# Plot 1D slice of 2D InterpolatingFunction

I'm numerically solving a PDE (time+1D space) with NDSolve and want to plot some spatial profiles. Plot works, but is very slow compared to ListPlot. Here's an example (Fisher-KPP equation):

l = 100;
tmax = 30;
pts = 1000;

sol = NDSolve[{
D[n[x, t], t] == n[x, t] (1 - n[x, t]) + D[n[x, t], {x, 2}],
n[x, 0] == If[45 < x < 55, 1, 0], n[0, t] == n[l, t]}, {n}, {t, 0, tmax}, {x, 0, l},
Method -> {"MethodOfLines", "SpatialDiscretization" -> {"TensorProductGrid", "MaxPoints" -> pts}}
][[1]];

First@Timing[Plot[Evaluate[n[x, 15] /. sol], {x, 0, l}]]
(* 13.0701 *)

First@Timing[ListLinePlot[Table[{x, n[x, 15] /. sol}, {x, 0, l}]]]
(* 0.064737 *)


Can Plot be sped up? Maybe there is a nice way to extract a 1D InterpolatingFunction slice from a 2D InterpolatingFunction?

• If you don't need too much accuracy, FunctionInterpolation[] is usable for slicing. Commented Oct 14, 2016 at 21:19

Extract the appropriate values and re-interpolate. If we extract the derivative values (optional), you get the normal cubic Hermite interpolation type produced by NDSolve on a first-order ODE. If t is a grid point, then the derivatives at the values of x on the grid should be stored (as computed from the PDE) in the InterpolatingFunction. Between grid points, these will be interpolated. It makes little difference to the plot, so you can omit and reduce the time a little more.

(if = n /. First@sol;
grid = if["Grid"];
slice = Interpolation@Transpose@{
grid[[All, 1, {1}]],                (* extract x-grid *)
if[grid[[All, 1, 1]], 15.],         (* extract n-values on x-grid at t == 15 *)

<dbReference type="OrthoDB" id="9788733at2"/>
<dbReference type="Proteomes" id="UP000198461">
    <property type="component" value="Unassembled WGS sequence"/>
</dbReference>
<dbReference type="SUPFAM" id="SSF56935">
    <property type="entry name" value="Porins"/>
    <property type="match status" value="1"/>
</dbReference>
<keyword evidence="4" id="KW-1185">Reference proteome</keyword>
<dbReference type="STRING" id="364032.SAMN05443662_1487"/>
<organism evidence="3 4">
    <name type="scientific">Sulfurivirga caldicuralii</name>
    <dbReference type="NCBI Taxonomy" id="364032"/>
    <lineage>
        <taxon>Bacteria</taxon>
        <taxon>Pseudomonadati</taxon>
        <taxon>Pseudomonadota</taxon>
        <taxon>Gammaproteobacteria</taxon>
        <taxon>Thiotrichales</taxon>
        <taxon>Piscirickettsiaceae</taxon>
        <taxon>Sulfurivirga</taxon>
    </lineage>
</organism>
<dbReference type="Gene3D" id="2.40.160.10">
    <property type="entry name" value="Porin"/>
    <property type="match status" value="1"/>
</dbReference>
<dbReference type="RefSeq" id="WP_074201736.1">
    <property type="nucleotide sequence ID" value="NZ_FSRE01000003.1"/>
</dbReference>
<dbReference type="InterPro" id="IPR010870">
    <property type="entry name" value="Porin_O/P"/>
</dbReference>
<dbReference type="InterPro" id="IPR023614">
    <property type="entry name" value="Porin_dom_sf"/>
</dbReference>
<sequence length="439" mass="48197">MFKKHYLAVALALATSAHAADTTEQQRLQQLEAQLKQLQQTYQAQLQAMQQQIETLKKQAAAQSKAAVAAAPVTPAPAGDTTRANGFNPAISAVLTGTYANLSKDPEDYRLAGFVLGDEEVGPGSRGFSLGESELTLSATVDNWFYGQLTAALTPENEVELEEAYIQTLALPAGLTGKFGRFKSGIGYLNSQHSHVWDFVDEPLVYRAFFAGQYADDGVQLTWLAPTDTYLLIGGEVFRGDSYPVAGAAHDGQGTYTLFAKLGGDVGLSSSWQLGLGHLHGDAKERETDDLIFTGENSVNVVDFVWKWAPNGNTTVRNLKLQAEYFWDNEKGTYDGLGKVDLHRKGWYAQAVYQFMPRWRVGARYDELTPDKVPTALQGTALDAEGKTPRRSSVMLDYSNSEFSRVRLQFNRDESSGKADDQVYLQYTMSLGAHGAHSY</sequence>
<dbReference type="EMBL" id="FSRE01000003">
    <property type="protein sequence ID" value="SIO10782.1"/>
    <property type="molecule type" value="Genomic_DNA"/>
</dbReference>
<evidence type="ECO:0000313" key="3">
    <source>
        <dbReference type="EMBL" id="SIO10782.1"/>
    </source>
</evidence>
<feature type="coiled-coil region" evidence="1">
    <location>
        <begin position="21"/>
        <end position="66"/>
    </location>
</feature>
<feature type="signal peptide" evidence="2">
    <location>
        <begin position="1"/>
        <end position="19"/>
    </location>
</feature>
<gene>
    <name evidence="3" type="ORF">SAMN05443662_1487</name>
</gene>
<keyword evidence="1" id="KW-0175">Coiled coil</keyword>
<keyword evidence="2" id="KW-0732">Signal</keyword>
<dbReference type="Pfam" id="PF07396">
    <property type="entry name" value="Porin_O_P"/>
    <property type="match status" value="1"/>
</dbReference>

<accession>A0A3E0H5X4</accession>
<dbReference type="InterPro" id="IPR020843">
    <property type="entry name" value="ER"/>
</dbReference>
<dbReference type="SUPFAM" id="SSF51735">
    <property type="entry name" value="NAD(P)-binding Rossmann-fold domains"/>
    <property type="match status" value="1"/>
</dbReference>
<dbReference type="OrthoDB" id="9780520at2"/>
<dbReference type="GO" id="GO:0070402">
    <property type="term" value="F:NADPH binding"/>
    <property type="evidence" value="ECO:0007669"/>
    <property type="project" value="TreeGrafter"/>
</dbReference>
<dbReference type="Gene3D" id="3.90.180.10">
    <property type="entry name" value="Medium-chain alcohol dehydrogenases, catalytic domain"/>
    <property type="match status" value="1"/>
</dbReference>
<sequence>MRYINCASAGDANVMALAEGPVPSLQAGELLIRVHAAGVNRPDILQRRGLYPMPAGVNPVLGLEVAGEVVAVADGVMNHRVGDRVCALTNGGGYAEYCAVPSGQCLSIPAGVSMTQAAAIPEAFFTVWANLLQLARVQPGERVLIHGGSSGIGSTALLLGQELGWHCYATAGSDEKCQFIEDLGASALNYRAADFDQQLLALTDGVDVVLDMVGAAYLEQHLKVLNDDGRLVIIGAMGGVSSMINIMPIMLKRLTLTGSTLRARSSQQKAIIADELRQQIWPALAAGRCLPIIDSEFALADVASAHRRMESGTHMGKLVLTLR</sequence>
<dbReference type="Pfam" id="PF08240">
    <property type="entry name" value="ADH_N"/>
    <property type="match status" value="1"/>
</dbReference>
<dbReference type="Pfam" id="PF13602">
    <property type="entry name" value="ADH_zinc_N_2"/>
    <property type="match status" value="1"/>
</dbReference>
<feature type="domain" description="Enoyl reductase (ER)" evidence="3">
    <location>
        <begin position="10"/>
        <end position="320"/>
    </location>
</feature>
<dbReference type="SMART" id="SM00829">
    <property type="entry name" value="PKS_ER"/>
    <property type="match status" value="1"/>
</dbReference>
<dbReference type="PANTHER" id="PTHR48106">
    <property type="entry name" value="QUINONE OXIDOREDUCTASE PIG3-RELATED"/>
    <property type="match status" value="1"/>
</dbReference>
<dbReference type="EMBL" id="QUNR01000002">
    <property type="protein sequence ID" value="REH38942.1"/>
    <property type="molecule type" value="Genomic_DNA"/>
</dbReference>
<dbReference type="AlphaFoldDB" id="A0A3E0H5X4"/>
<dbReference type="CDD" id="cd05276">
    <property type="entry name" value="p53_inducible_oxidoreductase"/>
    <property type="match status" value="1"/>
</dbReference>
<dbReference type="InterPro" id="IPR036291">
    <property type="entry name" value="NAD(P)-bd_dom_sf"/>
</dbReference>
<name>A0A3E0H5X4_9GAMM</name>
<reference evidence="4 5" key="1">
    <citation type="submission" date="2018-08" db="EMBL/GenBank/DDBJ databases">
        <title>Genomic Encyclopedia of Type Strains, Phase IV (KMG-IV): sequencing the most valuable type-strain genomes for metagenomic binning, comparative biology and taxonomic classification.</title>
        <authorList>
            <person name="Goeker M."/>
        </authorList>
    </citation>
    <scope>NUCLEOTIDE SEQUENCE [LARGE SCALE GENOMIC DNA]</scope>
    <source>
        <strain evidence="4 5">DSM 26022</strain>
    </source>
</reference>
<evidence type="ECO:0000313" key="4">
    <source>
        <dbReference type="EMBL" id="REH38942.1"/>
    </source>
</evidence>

Derivative[1, 0][if][grid[[All, 1, 1]], 15.] (* derivative values *)
}) // AbsoluteTiming


Plot[slice[x], {x, 0, 100}] // AbsoluteTiming


• Thanks, this is great! I used this as the basis for my own answer below. Commented Oct 15, 2016 at 15:11
• What if I want a slice parallel to x-t plane, e.g. the locus of points where n[t,x]==1?
– user76455
Commented Dec 27, 2020 at 11:23

@MichaelE2's slice-taking solution works great, but it's a bit cumbersome to use. Here's an idea based on it, which overloads the definition of InterpolatingFunction that makes it transparent to use, and also work on the other dimension.

Unprotect[InterpolatingFunction];

InterpolatingFunction[stuff___][var_Symbol, num_?NumericQ] := Module[{if, grid},
if = InterpolatingFunction[stuff];
grid = (InterpolatingFunction[stuff])["Grid"];

Return[(Interpolation@Transpose@{
grid[[All, 1, {1}]], (* extract x-grid *)
if[grid[[All, 1, 1]], num]
})[var]]
];

InterpolatingFunction[stuff___][num_?NumericQ, var_Symbol] := Module[{if, grid},
if = InterpolatingFunction[stuff];
grid = (InterpolatingFunction[stuff])["Grid"];

Return[(Interpolation@Transpose@{
grid[[1, All, {2}]], (* extract t-grid *)
if[num, grid[[1, All, 2]]]
})[var]]
];

Protect[InterpolatingFunction];


In action:

l = 100;
tmax = 30;
pts = 1000; (* # grid points *)

sol = NDSolve[{
D[n[x, t], t] == n[x, t] (1 - n[x, t]) + D[n[x, t], {x, 2}],
n[x, 0] == If[45 < x < 55, 1, 0], n[0, t] == n[l, t]}, {n}, {t, 0, tmax}, {x, 0, l},
Method -> {"MethodOfLines",
"SpatialDiscretization" -> {"TensorProductGrid", "MaxPoints" -> pts}}][[1]];

First@Timing[Plot[Evaluate[n[x, 15] /. sol], {x, 0, l}]]
(* 0.3865 *)

Plot[Evaluate[n[x, 15] /. sol], {x, 0, l}]


Plot[Evaluate[n[20, t] /. sol], {t, 0, tmax}]


This is my first attempt at modifying built-in functions, so let me know if it might be improved or if it might break anything!

• I've since been warned that modifying built-in commands is generally bad practice. This solution worked nicely for me, but use it at your own risk! Commented Oct 31, 2016 at 23:43

Another idea is to use NDSolveValue to extract the slice for you.

if = n /. First @ sol;
slice = NDSolveValue[
{g'[x] == Derivative[1,0][if][x,15], g[0]==if[0,15]},
g,
{x, 0, 100}
];


Visualization:

Plot[slice[x], {x, 0, 100}]